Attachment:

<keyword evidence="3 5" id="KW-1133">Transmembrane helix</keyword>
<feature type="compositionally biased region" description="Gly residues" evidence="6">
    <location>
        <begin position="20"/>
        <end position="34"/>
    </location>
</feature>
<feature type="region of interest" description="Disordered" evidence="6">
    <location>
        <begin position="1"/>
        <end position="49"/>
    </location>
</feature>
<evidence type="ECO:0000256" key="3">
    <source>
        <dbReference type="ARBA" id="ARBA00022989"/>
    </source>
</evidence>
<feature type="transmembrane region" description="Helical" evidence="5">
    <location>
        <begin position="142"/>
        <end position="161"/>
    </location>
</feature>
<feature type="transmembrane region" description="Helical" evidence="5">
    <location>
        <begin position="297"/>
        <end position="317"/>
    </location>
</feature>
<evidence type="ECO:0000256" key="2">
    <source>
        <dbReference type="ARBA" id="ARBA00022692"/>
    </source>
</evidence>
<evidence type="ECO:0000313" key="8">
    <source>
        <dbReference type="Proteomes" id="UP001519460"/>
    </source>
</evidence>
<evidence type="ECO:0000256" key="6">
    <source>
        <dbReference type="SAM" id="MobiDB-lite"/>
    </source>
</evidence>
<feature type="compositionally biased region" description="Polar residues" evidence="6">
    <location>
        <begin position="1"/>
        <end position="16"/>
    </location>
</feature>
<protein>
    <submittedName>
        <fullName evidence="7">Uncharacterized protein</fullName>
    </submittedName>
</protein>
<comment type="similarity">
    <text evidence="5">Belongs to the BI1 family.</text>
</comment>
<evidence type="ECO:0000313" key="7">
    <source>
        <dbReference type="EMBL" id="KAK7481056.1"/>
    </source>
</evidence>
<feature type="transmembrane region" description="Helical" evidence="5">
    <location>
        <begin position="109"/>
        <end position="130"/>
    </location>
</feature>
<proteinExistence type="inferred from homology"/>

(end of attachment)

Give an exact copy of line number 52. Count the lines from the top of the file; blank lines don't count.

<protein>